PDF
Subscribe to
Bull Direct:

 
 
RSS Press Events
Archives

 

 

 

Ile-de-France Regional Council uses Open Source software to enable flexible rationalization

BUSINESS CASES

Interview with Steve Péguet, Technical Director for the Ile-de-France Regional Council

logo

The Ile-de-France region has embarked on a large number of Open Source projects. What contribution do Open Source technologies make to your projects?  
We have to be ready to meet the needs of new reforms like the RGPP1 . Ways of using public services are changing fast, and our immediate objective is to improve the efficiency of what we deliver. That is why we have embarked on some major programs, including subsidy and grant management, and ‘Digital Work Spaces’. In parallel, we are also modernizing our information system to make it more agile and powerful. Open Source software can offer new methods and new tools to facilitate the process of rationalization. Open Source software provides ways of reducing the life cycle of our projects, and this means we can make savings in the very short term. It also guarantees transparency and, above all, responsiveness, which is important to us because it means we can rapidly control the way the project evolves depending on our changing needs.  

You like to draw parallels between Open Source software and generic medicines...
Absolutely, because Open Source software is both a standard and a source of innovation! Let me explain: Open Source software has become a generic solution within numerous layers of the information system; the same way that people use non-branded drugs (such as ibuprofen or paracetamol). It has become second nature, the economic benefits are clear and solutions are mature. But you can also use Open Source software as an engine for innovation, by professionalizing and structuring our development processes. Web 2.0 is not a technological revolution; it is an industrialized version of existing technologies, adapted to new uses. So we are going to have to invest a little bit more, but we will then be able to respond to new needs, improve productivity, make better use of standards... and this in turn will allow us to offer lasting openness and interoperability.  

The ways in which we use IT are changing. In the past, Open Source software was everywhere without us even knowing it; now we are consciously using it! This means we can respond more effectively to the needs of the contracting authority, and offer new kinds of applications, most notably because we are working as a ‘shared service center’. 

What, then, are the advantages of ‘shared service center’ operations?   
These service centers are equipped with collaborative, industrial tools. They consistently provide the right skills at the right time. We are moving away from a ‘craftsman’ approach towards one of rationalization. With the shared service center, we are working in a close customer/supplier relationship, but also in a collaborative way where software development factories share good practices and standards. This has an impact on the entire project management cycle. In fact, it’s a real cultural revolution! Methods and tools are at the heart of this industrialization. Technologies such as Web 2.0 facilitate dialogue with the contracting authority: we rapidly supply outline applications, which we can then tune to their needs in a much more flexible way, most importantly before they go into production. And overall we are spending less on a given project!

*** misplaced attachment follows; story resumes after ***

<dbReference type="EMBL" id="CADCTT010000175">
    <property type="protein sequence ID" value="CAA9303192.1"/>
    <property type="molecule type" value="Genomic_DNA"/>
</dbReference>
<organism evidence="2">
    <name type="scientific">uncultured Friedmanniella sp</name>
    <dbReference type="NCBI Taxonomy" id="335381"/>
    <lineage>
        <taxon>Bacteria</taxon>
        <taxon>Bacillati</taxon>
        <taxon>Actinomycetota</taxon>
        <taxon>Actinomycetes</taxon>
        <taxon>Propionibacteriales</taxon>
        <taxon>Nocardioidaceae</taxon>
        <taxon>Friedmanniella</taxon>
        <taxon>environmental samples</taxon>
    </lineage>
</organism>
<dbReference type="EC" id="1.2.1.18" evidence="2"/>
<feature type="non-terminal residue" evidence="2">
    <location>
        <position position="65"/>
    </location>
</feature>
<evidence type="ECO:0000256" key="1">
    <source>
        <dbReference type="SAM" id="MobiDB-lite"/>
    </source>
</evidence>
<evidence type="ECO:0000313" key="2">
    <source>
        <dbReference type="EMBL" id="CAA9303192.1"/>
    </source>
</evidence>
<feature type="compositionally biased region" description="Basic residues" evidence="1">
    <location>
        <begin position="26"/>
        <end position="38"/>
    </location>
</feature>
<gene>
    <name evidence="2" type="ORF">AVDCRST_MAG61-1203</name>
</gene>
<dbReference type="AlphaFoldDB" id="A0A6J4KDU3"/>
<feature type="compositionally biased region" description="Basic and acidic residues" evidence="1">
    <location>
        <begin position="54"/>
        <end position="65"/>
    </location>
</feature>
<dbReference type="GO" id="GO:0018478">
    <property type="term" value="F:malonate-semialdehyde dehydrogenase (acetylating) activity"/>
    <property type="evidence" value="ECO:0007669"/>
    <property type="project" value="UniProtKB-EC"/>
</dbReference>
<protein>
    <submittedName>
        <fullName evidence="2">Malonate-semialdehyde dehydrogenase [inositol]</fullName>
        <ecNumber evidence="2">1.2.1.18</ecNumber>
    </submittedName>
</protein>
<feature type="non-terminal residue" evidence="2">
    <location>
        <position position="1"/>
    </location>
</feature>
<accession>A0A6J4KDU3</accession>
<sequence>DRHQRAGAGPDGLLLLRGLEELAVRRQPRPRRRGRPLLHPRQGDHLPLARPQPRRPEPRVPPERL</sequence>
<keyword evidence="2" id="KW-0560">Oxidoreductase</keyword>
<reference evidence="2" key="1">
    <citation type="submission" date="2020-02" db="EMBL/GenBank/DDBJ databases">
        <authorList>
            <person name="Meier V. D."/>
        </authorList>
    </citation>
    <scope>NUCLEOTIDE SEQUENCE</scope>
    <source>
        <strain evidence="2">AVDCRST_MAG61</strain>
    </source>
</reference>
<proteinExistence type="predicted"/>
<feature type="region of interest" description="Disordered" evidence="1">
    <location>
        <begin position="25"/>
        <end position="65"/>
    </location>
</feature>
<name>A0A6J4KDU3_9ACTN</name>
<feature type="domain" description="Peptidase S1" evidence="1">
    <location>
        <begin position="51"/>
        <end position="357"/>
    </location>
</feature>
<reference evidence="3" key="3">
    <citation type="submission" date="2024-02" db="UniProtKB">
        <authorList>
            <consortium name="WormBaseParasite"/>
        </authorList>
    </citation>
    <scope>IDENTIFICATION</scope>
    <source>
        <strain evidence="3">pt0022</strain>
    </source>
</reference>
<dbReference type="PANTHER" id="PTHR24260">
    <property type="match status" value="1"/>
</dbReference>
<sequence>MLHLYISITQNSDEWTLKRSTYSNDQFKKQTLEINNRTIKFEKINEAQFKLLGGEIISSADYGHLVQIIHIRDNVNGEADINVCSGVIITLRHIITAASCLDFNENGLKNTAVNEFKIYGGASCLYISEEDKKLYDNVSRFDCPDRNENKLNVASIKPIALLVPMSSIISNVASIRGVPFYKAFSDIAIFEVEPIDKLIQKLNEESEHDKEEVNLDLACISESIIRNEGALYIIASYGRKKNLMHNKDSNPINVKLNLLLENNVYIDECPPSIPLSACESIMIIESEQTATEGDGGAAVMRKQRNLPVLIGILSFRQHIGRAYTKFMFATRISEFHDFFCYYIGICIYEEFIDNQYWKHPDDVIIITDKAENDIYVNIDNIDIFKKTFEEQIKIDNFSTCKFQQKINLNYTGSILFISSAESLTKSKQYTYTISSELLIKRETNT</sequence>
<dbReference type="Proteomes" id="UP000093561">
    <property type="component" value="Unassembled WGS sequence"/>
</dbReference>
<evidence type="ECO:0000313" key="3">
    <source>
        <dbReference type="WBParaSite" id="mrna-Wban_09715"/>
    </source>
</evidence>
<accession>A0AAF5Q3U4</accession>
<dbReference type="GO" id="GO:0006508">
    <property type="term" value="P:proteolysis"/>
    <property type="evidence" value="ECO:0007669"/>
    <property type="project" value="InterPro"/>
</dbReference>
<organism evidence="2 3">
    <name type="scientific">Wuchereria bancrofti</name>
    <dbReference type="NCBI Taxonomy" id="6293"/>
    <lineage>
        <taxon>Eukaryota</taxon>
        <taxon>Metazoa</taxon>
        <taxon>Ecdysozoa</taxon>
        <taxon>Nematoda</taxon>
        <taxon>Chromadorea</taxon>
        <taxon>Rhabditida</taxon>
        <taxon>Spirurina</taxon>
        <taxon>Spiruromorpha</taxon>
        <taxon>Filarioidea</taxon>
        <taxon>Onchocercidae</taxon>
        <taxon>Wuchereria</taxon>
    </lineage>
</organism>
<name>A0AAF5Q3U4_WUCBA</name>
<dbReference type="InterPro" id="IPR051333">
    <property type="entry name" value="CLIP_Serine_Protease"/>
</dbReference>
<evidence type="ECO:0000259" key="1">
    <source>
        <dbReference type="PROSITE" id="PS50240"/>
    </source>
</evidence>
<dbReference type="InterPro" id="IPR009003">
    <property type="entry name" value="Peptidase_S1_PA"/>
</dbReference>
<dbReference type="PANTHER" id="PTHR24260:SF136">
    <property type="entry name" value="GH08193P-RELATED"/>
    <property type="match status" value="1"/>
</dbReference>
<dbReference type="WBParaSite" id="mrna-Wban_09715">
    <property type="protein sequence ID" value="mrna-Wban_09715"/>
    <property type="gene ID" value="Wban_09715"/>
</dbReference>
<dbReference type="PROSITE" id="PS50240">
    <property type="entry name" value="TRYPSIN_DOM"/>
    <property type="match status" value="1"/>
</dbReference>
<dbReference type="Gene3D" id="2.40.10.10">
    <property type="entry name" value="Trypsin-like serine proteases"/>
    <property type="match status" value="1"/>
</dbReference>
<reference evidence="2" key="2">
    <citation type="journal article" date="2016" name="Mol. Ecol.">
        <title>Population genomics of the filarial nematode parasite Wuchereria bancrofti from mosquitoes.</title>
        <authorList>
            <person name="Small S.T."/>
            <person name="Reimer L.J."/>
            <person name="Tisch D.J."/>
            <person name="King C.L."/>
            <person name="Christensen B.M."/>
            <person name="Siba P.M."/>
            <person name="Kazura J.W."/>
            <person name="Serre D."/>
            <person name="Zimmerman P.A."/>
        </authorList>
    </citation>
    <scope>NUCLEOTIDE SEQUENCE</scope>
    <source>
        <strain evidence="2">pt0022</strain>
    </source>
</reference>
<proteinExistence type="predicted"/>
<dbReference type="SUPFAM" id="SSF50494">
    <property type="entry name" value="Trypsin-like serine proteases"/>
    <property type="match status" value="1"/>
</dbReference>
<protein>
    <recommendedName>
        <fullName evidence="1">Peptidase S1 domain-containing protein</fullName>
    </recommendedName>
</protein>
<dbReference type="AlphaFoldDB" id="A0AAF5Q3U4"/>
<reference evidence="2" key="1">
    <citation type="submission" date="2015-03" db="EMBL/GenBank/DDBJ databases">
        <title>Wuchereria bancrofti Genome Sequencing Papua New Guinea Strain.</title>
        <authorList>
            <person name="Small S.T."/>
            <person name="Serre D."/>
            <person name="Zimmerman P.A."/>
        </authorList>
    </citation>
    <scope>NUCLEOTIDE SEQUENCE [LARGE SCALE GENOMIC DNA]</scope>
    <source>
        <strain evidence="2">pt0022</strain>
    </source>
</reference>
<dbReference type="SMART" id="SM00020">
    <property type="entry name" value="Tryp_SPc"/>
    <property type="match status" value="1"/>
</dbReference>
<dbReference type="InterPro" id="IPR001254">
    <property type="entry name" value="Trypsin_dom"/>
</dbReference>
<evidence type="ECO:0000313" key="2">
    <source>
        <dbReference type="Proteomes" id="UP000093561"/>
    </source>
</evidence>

We should also stress the importance of change management, with the corresponding changes of internal skills and relationships with partners, in shared ways of working.

You have chosen to use Bull’s NovaForge™ platform for some of your software developments…
Today more than 25 PHP, J2EE or Java projects are hosted on NovaForge, even though we have only been using it for a few months. Around 50 internal and external users are involved. Our objective is to gradually extend the use of this tool across the whole organization, so we can use it to host the Ile de France Regional Council’s application base. 

Open Source software and the Ile de France Regional Council: IT Director Nicolas Tissot’s point of view
The Ile-de-France Regional Council has taken a strategic yet pragmatic approach to adopting Open Source software. The decision whether to use an Open Source or a proprietary solution has to meet a specific technical or functional requirement, delivering a service that was either not provided at all before, or provided in an inefficient way resulting in poor ROI. The Region’s governance allows the IT Department to make the most appropriate technical investments in response to their needs. It favors proprietary solutions in some areas (business application packages, ERP, virtualization, databases...), but with the willingness to assemble proprietary bricks and Open Source software elements, while conducting the urbanization of its information system (IS) to achieve the best possible ROI. For example, using a software package assembled along with a specific ACube Open Source development for its Extranet, with two business models: software publisher and fixed-price contractual development service. The development strategy for the region’s IS depends above all on standards compliance set out in the IT Department’s technical platform specifications. So following these standards is a key technical criteria to choose a solution, to ensure interoperability of the constituent parts of the IS (whether open or proprietary) and make it easier for these solutions to meet its urbanization requirements (data repository, business needs, exchanges between applications, security, technical platform specifications...).

1 RGPP: Révision Générale des Politiques Publiques in French, the public policy review program in France.